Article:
Richard RiouxPauline HartePatti RasmussenTim WhyteLeon Worden

We must place God at the center of our lives

Richard "Doc" Rioux · May 10, 1992

You watch people loot stores without compunction. You watch them stealing from merchants they bought goods from the day before. You see police standing by helplessly as hundreds of men, women and children pass them carrying boxes filled with stolen items.

When reporters ask those stealing if they feel guilty about what they're doing, the answers range from, "No one is stopping me" to "These stores will be closed tomorrow." The men and women appear to have no sense of right and wrong. If you don't get caught and you're not stopped, it must be OK.

Anarchy reigned in the streets of Los Angeles beginning Wednesday night. The authorities neither had the manpower to arrest the thousands of people committing mayhem nor the jail space to house them if they did.

Meanwhile, the majority of the American people watched the images on their television screens in disbelief and shock. We wondered how and why this could all be happening. Who was at fault? We heard some say the causes included racism, police brutality, underemployment, unemployment and lack of social services. Others said it was the welfare system, alcohol and drugs, gangs, lenient courts and lack of a family structure.

Since the early '60s, America has moved away from basics. We have lost the individual internal moral controls required to resist the temptation to do whatever we want to do whenever we want to do it. Too many of us raise our children in front of a television set instead of at the evening dinner table. We build block walls between us and our neighbors. We don't take the time to get involved in community affairs. We don't vote in large enough numbers to make a difference. We don't fight for what is right.

We've allowed professional bureaucrats to run our schools, restrict teachers, lower educational standards and remove values from curricula. We've let television moguls reduce programming to mindless sitcoms and promiscuous soaps. Films glorify violence and crimes against women. Prom films are available in almost every neighborhood video store.

When folks ask H. Ross Perot how it is that America has come to this, he tells them to look in the mirror. "What have you done lately to make a difference? To take back control from special interest groups and self-serving, egotistical professional politicians?"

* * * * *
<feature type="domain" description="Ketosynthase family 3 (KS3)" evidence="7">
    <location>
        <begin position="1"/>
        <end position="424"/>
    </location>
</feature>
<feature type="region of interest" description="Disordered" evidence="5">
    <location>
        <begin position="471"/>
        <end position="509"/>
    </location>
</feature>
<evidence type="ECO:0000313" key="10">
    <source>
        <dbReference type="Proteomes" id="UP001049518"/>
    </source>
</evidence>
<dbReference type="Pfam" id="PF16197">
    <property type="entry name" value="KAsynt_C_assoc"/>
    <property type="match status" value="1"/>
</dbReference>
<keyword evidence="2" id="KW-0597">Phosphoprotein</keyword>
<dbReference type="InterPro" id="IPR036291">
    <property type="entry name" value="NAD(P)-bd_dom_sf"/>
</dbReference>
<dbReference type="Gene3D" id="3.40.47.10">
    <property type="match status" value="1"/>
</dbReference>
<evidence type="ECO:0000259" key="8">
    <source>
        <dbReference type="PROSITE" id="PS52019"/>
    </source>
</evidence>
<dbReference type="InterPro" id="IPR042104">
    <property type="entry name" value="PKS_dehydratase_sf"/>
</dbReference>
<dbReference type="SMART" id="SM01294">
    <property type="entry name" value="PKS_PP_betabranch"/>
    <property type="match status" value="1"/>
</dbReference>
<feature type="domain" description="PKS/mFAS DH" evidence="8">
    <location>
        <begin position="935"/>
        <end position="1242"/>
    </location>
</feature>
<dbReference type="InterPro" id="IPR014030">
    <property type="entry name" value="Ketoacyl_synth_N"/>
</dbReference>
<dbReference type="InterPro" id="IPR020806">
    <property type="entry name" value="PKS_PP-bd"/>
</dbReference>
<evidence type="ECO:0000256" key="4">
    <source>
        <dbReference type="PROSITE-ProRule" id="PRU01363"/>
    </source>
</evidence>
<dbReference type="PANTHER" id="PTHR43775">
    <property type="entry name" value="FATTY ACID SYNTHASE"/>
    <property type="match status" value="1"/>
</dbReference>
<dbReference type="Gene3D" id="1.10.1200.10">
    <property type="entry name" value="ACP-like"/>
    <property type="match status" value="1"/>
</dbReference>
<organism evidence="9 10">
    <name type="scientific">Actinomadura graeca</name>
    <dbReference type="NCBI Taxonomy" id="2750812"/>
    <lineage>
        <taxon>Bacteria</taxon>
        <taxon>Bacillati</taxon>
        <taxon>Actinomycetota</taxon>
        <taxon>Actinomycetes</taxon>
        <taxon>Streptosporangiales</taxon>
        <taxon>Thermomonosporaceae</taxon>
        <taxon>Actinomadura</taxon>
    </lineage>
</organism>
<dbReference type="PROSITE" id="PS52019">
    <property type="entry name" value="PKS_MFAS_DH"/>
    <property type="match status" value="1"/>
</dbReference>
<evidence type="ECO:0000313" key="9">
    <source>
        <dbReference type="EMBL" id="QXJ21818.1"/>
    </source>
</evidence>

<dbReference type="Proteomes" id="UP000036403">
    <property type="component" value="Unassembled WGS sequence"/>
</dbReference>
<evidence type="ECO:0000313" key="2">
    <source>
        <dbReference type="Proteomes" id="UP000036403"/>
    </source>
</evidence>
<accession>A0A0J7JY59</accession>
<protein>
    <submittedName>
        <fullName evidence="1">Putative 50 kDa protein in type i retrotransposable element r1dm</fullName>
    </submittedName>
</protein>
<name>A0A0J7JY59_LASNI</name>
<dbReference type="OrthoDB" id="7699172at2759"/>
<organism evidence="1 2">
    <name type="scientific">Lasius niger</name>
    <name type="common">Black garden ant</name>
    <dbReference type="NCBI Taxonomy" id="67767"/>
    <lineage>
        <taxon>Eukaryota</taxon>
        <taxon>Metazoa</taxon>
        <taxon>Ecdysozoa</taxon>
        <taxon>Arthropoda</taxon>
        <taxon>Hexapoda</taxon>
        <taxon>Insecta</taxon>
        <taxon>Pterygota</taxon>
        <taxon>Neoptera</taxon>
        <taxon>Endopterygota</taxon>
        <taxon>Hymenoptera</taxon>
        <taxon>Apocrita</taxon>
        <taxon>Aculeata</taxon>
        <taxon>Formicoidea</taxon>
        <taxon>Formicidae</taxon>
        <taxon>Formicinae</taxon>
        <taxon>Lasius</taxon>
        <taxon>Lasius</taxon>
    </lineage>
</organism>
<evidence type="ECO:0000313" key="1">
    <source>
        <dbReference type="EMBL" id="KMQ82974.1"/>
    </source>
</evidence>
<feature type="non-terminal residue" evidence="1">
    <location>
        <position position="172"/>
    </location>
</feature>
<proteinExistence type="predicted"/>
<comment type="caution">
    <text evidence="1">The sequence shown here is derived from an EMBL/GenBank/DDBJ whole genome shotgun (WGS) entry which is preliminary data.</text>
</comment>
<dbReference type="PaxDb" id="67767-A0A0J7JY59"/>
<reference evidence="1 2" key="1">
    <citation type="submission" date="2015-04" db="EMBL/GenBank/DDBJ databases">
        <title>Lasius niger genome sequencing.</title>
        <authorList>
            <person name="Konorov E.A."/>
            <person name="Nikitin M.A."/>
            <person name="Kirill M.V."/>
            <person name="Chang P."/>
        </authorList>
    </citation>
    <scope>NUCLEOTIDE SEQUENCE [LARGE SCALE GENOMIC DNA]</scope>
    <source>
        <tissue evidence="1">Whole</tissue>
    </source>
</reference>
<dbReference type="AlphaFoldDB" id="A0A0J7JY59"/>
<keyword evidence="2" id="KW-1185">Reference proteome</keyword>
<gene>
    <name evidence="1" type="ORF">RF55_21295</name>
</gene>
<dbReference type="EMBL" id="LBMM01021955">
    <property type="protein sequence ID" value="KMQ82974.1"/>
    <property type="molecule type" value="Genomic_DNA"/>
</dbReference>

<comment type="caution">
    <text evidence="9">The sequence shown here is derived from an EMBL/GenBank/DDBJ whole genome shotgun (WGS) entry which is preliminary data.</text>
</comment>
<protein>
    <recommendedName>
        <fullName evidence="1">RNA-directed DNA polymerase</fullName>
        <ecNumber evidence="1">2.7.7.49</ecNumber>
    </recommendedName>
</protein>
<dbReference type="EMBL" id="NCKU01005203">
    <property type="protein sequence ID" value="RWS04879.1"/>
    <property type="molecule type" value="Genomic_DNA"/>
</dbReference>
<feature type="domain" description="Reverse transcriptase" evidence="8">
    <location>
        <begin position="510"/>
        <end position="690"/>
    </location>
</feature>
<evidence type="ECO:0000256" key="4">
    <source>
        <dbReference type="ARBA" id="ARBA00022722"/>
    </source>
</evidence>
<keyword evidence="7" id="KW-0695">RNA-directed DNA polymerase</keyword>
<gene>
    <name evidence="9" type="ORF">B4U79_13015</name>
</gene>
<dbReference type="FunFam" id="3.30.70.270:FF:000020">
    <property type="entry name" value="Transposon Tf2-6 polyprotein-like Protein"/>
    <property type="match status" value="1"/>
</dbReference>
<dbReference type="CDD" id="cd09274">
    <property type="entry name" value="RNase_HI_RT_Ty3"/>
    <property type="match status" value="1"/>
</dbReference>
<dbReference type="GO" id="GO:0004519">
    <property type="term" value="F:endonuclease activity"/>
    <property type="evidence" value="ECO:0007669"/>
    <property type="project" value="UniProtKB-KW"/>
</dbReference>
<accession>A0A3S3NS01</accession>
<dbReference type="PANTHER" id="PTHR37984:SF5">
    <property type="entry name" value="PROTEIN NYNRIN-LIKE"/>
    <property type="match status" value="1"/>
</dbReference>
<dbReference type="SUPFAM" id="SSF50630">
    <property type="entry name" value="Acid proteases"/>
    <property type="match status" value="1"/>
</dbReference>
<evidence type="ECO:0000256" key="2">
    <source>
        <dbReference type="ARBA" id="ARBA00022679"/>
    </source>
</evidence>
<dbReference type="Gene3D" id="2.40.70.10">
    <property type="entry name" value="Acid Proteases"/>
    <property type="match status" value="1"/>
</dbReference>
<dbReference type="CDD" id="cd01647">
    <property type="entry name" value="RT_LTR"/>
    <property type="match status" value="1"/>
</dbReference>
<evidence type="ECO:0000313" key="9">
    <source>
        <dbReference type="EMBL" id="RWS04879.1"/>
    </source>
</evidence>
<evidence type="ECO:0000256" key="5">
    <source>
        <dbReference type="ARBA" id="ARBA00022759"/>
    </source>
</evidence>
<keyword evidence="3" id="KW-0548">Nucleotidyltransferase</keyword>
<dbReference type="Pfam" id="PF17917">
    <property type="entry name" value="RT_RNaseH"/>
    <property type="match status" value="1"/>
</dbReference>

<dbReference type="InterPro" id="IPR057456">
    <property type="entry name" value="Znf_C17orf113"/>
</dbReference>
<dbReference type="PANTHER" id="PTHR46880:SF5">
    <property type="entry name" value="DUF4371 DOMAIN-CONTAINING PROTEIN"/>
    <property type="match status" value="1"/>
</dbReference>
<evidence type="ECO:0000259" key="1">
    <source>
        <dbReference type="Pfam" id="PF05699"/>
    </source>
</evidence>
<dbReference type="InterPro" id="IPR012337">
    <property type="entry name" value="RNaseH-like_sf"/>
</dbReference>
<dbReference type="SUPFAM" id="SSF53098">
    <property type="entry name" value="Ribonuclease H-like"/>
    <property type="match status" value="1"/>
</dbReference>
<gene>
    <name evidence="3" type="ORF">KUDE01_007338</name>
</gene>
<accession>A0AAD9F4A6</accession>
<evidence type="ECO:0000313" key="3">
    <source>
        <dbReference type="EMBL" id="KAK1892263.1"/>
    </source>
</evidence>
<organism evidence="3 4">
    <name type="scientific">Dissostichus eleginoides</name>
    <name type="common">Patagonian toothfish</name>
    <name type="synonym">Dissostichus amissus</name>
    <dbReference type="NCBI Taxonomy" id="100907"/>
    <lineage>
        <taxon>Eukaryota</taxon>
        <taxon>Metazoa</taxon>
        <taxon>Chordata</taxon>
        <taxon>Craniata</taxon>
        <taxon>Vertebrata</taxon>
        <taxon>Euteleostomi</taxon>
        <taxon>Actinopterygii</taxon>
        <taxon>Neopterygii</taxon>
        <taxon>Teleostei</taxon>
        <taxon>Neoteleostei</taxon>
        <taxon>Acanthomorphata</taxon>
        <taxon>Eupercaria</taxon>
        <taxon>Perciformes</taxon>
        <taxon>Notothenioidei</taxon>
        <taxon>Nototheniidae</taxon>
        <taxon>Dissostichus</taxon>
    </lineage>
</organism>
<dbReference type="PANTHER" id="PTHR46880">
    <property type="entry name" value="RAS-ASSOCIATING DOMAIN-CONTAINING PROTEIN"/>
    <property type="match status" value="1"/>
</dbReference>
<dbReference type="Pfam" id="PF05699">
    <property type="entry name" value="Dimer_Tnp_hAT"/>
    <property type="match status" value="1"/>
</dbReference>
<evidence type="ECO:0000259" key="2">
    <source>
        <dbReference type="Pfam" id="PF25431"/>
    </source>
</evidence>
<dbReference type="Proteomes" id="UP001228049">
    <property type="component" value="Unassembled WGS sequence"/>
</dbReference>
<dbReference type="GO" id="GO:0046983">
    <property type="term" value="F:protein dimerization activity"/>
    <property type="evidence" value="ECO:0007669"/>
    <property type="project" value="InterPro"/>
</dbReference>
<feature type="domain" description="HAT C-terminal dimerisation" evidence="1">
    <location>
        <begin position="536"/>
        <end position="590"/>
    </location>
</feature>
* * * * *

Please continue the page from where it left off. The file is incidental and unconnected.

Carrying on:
The answer is a good one, but there is much more to it. The answer has to do with getting back to basics, and it's largely spiritual.

I work in alcohol and drug recovery programs. On Thursday, at the height of the anarchy in Los Angeles, I met with the recovering alcoholics and drug addicts at the Acton Rehabilitation Center located in the foothills of the San Gabriel Mountains, twenty miles from the Santa Clarita Valley.

The population of three hundred residents at the center is comprised of African Americans, Hispanics, Whites, Asians and Native Americans and men and women ages 18 to 65. Many were born and raised in the areas of Los Angeles where the fires and violence were the worst.

Calm has prevailed at the center. And the reason is this: Each person entering the center becomes involved with the program of Alcoholics Anonymous (AA). It's the same program that is at the heart of the Betty Ford Center Recovery Program in Palm Springs and which has spread to every city and town in America where alcoholics meet together regularly in small groups to stay sober. The important thing in life is not how much you have but how much you give.

And it's in the AA program that concerned Americans can find the possible solution they are desperately searching for to put their country back on the right track. When all is said and done, AA expects two things: (1) surrender of one's life to God, and (2) being of service to others. Recovering alcoholics believe that if you place God at the center of your life and then help others one day at a time, you will stay sober.

What this country needs is not more laws and more police to keep order. What we need is the individual morality and mutual respect that comes from placing God at the center of our lives.

If each of us tried every day to live by the Ten Commandments God gave Moses 3,000 years ago, there would be much less chance for the eruption of riots and social disruption. People would be less prone to steal and kill, and we would all do a better job of respecting one another's property.

Think about it. The further we have allowed this nation to drift away from God, the more social chaos we've experienced. I am simply asking that when we think about solutions to making America well, we give strong consideration to the possibility of placing God at the center of the American experience.

I hope it's not too old-fashioned to say that we must live our lives in accordance with the motto of America inscribed on every nickel and dollar bill: "In God We Trust."

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